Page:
Iowans Eager to Cash In on Gay Weddings
The advent of marriage equality in Iowa has meant more than gay and lesbian families now having the right to enter into legally recognized wedlock; it’s also opened the door to new career opportunities.
Am April 30 article at the Des Moines Register related how Beau Fodor, who once worked with The Salvation Army and has previous experience as a window dresser, saw more in the state’s embrace of marriage equality than happily-ever-afters for same-sex couples: he saw a chance at a fulfilling new career--as a wedding planner.
Fodor was quoted in the article as saying that, "I never thought in my wildest dreams that I would be a 40-something gay wedding planner.
"I never saw that coming," Fodor added. "But when it did, I just thought, ’OK, I can really do this.’"
The article said that Fodor’s first gig will come to fruition with a ceremony planned for May 2.
Moreover, the newly won access of gay and lesbian families to marriage equality left Fodor feeling that he is "equal and human and the same as everybody else."
Fodor is not alone in looking to make weddings into a career in the midst of an economic slowdown that has workers around the world worried.
Said Chris Diebel, "I don’t think we’ll have the big rush from out of state that many people have pondered," but none the less, those who do marry in the state will be willing to go all-out: "The consensus I’m hearing from my friends is that, ’We won’t be first, but we will be perfect.’ For many of us, we’ve been waiting our whole lives for this opportunity. For most of us, we really want to take our time and do this right."
The article cited a UCLA study from last year that projected an economic upturn of as much as $160 million for the state over the next three years, thanks to marriage equality becoming a reality there.
But with the newness of weddings for same-sex couples come uncertainties: Fodor said that, "Every single person who is coming here is asking me, ’Will I be safe?’"
Added the newly-minted wedding planner, "That is a horrible thing to deal with."
Fodor said he would be pleased to help straight couples plan their unions, as long as they are okay with working with his preferred vendors, the article noted.
He’s also been asked whether he’ll serve straight couples. Gay weddings are his niche, Fodor said, but he’d be happy to work with anyone who is welcoming of his gay-friendly vendors.
Not all vendors are happy about the new pool of prospective clientele: the article cited a couple who had been denied by "unnamed Central Iowa vendors."
That snag is easy to work around, thanks to a new Web site created by one of half of a couple who encountered discrimination
Barb Synodinos calls her site "a clearing house for people to go to," where they can find gay-friendly vendors for all their wedding needs.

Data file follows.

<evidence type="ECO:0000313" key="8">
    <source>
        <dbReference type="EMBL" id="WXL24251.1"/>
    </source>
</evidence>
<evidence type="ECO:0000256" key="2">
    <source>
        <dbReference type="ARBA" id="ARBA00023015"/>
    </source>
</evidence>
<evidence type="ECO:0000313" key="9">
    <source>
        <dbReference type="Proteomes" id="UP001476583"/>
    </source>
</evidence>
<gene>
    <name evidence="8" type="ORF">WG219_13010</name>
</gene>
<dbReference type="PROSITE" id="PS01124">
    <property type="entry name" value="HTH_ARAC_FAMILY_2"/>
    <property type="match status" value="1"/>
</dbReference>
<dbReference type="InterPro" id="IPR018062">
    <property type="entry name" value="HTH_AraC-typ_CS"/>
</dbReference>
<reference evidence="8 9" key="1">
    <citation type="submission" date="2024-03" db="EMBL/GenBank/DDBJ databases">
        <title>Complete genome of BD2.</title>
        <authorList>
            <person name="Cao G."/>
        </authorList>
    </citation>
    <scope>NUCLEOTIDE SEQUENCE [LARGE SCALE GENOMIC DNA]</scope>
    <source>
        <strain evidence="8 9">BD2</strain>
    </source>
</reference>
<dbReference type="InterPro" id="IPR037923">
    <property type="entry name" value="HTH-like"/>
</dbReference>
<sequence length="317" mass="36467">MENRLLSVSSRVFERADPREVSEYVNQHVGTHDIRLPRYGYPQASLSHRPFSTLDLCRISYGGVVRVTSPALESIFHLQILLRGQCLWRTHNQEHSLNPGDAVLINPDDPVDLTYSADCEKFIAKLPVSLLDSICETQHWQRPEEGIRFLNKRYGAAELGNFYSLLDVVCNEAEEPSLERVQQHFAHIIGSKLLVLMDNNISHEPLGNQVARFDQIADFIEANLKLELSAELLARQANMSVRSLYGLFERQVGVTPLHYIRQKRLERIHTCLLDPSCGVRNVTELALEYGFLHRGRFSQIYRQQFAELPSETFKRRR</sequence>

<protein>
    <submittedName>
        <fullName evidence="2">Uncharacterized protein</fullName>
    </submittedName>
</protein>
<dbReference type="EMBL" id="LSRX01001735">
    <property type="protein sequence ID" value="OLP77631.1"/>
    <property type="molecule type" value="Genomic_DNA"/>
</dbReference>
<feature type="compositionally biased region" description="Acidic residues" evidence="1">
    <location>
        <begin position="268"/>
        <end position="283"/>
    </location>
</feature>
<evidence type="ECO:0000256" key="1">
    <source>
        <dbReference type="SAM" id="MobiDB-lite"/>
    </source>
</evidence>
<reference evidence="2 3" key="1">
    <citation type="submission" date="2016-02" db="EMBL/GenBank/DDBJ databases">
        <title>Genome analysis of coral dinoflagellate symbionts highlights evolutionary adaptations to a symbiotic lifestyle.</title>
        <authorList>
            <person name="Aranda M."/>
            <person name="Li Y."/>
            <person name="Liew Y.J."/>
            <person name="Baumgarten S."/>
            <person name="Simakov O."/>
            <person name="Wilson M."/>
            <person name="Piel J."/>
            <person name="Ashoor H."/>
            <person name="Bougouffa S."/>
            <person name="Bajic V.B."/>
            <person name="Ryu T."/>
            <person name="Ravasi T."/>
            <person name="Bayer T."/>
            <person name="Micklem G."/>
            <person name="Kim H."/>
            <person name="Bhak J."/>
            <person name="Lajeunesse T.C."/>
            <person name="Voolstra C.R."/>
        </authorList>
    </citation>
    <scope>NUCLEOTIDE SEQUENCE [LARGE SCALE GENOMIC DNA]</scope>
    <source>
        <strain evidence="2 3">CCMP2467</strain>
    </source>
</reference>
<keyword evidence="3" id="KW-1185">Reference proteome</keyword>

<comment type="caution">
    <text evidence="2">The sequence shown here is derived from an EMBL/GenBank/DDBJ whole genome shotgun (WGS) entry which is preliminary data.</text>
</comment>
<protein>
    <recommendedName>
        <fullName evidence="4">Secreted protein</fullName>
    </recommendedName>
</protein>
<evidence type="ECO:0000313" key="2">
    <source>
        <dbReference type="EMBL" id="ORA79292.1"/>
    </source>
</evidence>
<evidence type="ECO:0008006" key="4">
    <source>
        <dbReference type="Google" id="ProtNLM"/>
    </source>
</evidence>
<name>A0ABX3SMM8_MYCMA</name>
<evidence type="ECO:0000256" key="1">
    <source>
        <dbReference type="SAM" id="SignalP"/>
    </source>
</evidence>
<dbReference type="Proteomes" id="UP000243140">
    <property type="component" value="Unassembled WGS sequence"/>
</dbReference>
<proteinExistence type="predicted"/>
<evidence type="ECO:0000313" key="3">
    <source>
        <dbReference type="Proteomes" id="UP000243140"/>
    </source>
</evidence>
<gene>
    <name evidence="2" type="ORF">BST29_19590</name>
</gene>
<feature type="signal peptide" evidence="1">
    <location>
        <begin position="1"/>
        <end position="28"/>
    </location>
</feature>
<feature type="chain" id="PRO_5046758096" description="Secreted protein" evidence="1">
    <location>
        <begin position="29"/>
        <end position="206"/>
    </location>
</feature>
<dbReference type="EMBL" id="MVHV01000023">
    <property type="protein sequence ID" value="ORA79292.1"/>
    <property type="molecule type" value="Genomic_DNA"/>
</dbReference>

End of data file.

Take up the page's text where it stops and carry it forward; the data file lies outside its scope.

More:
"We welcome any new business," said one caterer, commenting in a story broadcast at CBS-2 News, while another welcomed the business of gay and lesbian families with an exclamation of, "Bring it on!"
The impending summer months are a high season for weddings, the story noted, making the arrival of marriage equality a timely one for Iowa businesses, not all owners of which might personally agree with marriage equality--but who could all use the clientele.
Another possible boost for the state could come in the form of creative, well educated workers being willing to relocate there--the so-called "creative class," who might view Iowa as a more desirable place to live.
The Des Moines Register noted in an April 5 article that because nearby states do not offer legal acceptance of gay and lesbian families, Iowa may become an oasis for younger people, who polls show are much more supportive of marriage equality than are older Americans... and that could translate into a welcome flow of tourist dollars and a bigger tax base.
The arrival of marriage equality "makes Iowa overall a more welcoming state," David Redlawsk, a political scientist with the University of Iowa, was quoted as saying.
"That’s a good thing from the standpoint of businesses who, frankly, are concerned about quality of life issues for their employees."
The article cited a recent poll by the University of Iowa that determined that nearly 60% of under-30 Iowans were in favor of equal marriage rights for gay and lesbian families.
Studies looking at how marriage equality would affect other states uniformly painted optimistic pictures, the article said. In Vermont, the projection was for 700 new jobs; were Maine to extend marriage equality, a thousand new jobs might well be the result; and if California were to restore marriage equality--narrowly yanked from gay and lesbian families by voters last November after a bruising and massively expensive campaign to turn public opinion against family equality--the result was predicted to be a whopping 2,200 jobs, with a nearly $700 million boost to the state’s economy over three years.